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on 6 March 2017
This is another good installment about Scudder. The story this time is a lot more personal and helps to fill in the blanks about what he was like as a charactor before the series started. It is perhaps possible to think there were too many coincidences, or that for a villian as resourceful and efficient as this one the end is a little bit disappointing. But i found the story atmospheric, easy to read and overall i was very entertained by it.
Not the best in the series, but very entertaining nonetheless
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on 10 October 1996
I have just finished reading "A Ticket to the Boneyard"
and it is arguably the best in the Scudder series.
I have read all the Scudder mysteries except for the newest
three ("A long line of dead men", "The Devil knows
you're dead" and "A walk among the tombstones).
"A Ticket to the Boneyard" would definitely be my first
choice if I had to recommend someone to read a novel
by Lawrence Block. "Boneyard" is a cross between
existentialism and "Cape Fear", and Block takes Scudder's
restlessness and edginess to the extreme, in a perfectly
defined and balanced narrative that wastes no time
and takes you on a ride through the worst of NYC
from which you cannot escape. The villain in this
novel is one of the meanest, sharpest and most
believable SOB's to be featured in literature ever.
I inhaled "A Ticket to the Boneyard" in three days,
and it would have been less had I not cared about
being fired from my job. Scudder is a blast, and
Lawrence Block is a genius.
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on 2 December 1998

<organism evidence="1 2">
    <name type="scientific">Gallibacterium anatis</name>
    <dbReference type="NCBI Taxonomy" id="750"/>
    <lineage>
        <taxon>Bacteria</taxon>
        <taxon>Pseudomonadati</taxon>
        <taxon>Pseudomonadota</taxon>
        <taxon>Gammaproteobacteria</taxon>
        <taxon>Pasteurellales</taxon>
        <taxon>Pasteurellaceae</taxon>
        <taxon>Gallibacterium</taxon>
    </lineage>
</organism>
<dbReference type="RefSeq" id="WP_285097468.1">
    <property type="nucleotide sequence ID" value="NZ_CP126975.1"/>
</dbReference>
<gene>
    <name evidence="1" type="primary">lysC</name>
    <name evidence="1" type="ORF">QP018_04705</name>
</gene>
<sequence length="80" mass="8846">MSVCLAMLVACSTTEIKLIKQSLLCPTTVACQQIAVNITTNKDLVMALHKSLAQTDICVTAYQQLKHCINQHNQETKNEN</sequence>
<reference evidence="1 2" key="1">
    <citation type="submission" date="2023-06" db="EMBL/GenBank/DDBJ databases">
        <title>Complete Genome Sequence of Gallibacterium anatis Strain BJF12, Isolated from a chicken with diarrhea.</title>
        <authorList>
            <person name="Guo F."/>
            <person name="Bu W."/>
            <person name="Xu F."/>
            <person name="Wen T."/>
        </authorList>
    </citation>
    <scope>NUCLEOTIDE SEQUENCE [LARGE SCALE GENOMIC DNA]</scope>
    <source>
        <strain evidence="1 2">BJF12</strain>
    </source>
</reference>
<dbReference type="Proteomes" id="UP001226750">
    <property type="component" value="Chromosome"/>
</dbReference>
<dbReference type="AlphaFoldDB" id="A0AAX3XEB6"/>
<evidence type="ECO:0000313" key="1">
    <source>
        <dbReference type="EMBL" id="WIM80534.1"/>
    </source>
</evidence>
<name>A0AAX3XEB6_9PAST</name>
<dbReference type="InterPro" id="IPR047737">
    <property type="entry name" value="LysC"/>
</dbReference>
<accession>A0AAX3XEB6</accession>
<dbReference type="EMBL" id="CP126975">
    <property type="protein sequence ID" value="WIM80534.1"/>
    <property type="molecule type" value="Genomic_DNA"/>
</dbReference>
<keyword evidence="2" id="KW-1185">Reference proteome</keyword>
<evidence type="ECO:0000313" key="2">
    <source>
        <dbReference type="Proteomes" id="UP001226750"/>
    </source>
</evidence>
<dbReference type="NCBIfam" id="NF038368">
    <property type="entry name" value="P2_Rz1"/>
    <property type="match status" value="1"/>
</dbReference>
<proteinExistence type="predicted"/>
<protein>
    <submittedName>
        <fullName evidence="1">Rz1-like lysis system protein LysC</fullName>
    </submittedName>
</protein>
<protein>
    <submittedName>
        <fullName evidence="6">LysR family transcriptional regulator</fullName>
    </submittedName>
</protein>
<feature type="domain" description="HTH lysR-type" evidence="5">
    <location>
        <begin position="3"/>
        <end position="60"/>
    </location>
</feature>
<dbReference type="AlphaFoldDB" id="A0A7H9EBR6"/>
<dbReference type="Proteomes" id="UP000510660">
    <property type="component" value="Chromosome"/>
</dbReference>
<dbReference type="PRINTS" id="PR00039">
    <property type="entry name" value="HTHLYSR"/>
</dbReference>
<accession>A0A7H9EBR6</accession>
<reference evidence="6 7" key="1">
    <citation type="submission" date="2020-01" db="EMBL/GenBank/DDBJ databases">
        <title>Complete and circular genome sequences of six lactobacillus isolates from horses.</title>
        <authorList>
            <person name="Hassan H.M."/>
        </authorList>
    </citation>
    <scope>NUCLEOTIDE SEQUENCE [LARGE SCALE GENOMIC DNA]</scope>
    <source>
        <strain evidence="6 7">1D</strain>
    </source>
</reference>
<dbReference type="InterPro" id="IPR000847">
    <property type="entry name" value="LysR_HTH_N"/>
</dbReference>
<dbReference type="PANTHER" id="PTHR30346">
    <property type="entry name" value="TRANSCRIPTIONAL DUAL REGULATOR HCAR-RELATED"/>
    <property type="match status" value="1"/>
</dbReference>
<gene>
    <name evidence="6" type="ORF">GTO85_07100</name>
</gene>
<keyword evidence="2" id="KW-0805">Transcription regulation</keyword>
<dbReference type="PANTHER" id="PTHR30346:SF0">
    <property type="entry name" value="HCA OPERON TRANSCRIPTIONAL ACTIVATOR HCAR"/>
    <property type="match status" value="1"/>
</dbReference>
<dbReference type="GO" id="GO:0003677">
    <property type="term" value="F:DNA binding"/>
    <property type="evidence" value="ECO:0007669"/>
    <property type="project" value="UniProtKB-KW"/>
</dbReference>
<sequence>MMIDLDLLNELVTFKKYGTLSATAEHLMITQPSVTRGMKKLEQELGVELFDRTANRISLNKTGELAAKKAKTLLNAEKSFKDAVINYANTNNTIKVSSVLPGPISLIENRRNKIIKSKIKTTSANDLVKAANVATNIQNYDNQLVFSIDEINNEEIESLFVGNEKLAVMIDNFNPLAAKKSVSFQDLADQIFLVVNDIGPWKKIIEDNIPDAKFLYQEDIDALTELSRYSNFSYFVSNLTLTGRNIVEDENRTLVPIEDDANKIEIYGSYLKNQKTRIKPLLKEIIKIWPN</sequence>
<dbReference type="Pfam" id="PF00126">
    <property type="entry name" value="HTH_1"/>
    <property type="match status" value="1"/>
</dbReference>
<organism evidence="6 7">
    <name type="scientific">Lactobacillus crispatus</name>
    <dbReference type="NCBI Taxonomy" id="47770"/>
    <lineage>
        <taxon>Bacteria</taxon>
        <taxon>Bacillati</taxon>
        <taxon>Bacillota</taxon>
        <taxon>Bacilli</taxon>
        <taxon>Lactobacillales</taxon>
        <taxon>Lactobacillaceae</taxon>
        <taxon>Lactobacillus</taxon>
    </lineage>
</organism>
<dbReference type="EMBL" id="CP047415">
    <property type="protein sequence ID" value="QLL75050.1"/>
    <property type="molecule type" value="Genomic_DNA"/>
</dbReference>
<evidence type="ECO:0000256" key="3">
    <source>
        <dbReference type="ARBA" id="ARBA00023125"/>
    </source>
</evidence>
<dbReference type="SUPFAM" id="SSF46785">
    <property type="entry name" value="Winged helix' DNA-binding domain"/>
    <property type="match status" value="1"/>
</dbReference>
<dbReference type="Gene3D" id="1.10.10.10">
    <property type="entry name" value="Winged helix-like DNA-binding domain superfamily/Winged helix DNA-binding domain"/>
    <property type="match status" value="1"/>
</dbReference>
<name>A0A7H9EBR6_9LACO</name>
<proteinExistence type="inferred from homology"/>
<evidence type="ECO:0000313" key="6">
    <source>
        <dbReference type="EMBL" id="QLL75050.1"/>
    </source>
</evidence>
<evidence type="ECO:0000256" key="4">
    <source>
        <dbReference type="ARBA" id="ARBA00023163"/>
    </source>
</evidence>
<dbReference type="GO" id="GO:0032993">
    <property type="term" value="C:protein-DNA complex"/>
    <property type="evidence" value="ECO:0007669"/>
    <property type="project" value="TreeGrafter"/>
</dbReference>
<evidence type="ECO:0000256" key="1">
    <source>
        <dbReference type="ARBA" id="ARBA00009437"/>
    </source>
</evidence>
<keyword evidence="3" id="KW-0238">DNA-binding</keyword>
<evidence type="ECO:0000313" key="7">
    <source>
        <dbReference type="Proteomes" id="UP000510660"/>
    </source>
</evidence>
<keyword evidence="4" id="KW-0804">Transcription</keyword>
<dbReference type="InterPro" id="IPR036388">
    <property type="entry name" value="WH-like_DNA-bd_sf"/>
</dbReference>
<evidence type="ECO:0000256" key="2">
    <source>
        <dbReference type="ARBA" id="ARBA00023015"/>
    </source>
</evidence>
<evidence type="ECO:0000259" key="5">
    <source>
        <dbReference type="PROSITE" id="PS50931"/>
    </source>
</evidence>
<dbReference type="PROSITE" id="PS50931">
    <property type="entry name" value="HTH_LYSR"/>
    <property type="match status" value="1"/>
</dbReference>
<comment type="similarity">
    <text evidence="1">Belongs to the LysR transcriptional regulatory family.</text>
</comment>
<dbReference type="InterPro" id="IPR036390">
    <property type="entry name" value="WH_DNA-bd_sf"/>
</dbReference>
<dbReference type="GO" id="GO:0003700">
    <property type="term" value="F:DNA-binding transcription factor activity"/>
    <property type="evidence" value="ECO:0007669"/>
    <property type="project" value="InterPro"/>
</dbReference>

. Matthew Scudder is Lawrence Block's remarkable private investigator. He's a former NYPD detective who left the force after an accident left a child dead in a crossfire. Because he is unlicensed you can't "hire" him. Instead he does you a favor by taking your case and solving the crime. In exchange for the favor the client returns the favor by giving him some cash. Scudder is a recovering alcoholic who attends AA meetings throughout the book. In earlier Scudder novels Matt is almost always without a drink in his hands. I have read most of the Scudder series to date and fond "A Ticket to the Boneyard," the best. I could not put it down. Reading it took priority of everything else I had to do or should have done. Scudder is reacquainted with James Leo Motley sent to prison a dozen years earlier. Motley vowed to get even and kill Scudder and all his women. Although Scudder is divorced the only woman in his life is Elaine, a call girl. This doesn't stop Scudder as friends, acquaintances; the psychotic killer eliminates people he doesn't know. If you read only one Lawrence Block/Scudder novel, "A Ticket to the Boneyard," should be that novel. An afterthought: Matthew Scudder is a realistic, likeable character. In the early books we find that after he left the NYPD he took up drinking and left his wife and two sons. From time to time she asks Scudder to send more money because "we need it." Scudder generally obliges. Although not living with his family Scudder is not distant from them. He speaks to his boys on the phone and brings them into the city for a ball game. For some reason that Scudder doesn't know finds himself visiting churches and leaving a donation, tithing, ten percent of money recently received from a client. Scudder says Catholic churches receive donations for than others because they are generally open at late hours. Although he's not a religious man he finds peace and solitude in the almost always empty sanctuary he visits.